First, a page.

In the spring of 1947, 45-year-old trumpeter Louis Armstrong was considered by some critics and fans to be all but washed up, with his best years behind him and his music rendered irrelevant by the rising force of bebop. For 20 years he had been one of jazz’s most influential figures. He was appearing in a new movie set in his hometown, New Orleans, and he remained a popular artist. Yet he faced some daunting challenges as commercial and aesthetic styles began to change rapidly, in the years that followed the end of World War II.
The Concert That Changed Everything
A concert at New York City’s Town Hall in May of 1947 came to be seen as a turning point for Armstrong. That show placed him in the company of sympathetic musicians like trumpeter Bobby Hackett and trombonist/singer Jack Teagarden.
It also marked the beginning of one of the most interesting stretches of Armstrong’s career, a ten-year period that would find him hitting the charts with pop ballads, forming the small group All-Stars (which would sustain him for years as a live performer), and becoming a symbolic ambassador of jazz for the United States during the Cold War.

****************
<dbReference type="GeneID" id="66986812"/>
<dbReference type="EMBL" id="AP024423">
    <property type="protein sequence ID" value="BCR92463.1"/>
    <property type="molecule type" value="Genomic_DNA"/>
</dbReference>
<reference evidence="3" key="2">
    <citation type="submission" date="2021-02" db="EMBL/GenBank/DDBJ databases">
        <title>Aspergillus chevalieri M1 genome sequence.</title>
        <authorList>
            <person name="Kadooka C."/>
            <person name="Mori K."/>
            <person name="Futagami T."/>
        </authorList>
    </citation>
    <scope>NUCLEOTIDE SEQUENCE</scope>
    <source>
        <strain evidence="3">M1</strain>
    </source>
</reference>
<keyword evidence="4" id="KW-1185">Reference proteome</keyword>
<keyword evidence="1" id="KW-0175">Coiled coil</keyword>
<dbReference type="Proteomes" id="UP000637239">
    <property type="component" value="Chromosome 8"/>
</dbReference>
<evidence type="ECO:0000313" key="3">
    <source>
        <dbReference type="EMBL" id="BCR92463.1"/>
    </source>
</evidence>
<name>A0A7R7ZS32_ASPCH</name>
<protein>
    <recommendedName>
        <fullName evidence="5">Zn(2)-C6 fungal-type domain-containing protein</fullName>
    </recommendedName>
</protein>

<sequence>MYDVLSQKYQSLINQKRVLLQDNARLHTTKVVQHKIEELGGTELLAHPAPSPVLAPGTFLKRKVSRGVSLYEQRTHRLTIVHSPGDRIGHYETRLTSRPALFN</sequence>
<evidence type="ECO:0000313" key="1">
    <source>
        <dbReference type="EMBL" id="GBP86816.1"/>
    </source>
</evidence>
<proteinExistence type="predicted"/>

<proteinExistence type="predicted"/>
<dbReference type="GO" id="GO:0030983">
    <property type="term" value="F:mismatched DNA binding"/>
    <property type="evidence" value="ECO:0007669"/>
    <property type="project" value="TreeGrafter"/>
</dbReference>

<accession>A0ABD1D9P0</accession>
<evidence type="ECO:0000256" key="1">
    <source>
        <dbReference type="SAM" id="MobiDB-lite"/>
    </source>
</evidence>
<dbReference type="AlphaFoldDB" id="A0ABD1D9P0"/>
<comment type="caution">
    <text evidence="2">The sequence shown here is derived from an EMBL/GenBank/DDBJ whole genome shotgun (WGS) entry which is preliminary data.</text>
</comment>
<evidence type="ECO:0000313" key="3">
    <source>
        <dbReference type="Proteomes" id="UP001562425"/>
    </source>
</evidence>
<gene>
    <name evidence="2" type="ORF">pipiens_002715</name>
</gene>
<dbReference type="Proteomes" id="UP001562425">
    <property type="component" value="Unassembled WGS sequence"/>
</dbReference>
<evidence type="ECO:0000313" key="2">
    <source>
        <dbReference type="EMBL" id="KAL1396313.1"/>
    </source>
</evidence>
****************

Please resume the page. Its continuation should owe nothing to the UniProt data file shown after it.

On The Show
Jazz writer Dan Morgenstern and historian Michael McGerr join us on this episode of Night Lights with insights into Armstrong’s relationship with young bebop musicians, his success with those lushly-orchestrated pop ballads he made for the Decca label, his move to the small-group format, and his cultural significance in the context of the Cold War and the growing civil-rights movement of the 1950s.
Listen to this Night Lights outtake from the show, a segment in which Michael McGerr and Dan Morgenstern talk about Louis Armstrong and Jack Teagarden, followed by Teagarden and Armstrong’s performance of “Rockin’ Chair” from the 1947 Town Hall concert:
…And here are some more tracks from my interviews with Michael McGerr and Dan Morgenstern:
- McGerr on Armstrong’s manager Joe Glaser and late-1940s transition in the music business
- McGerr on young black artists’ attitudes towards Armstrong
- McGerr on Armstrong competing with his own past
- Morgenstern on jazz impresario Norman Granz and Armstrong
- Dan Morgenstern’s personal remembrance of Louis Armstrong
- McGerr on Armstrong and Bing Crosby
You can watch Armstrong and Bing Crosby perform “Now You Has Jazz” from the 1956 film High Society, here…
…and for more Louis on Night Lights, see below: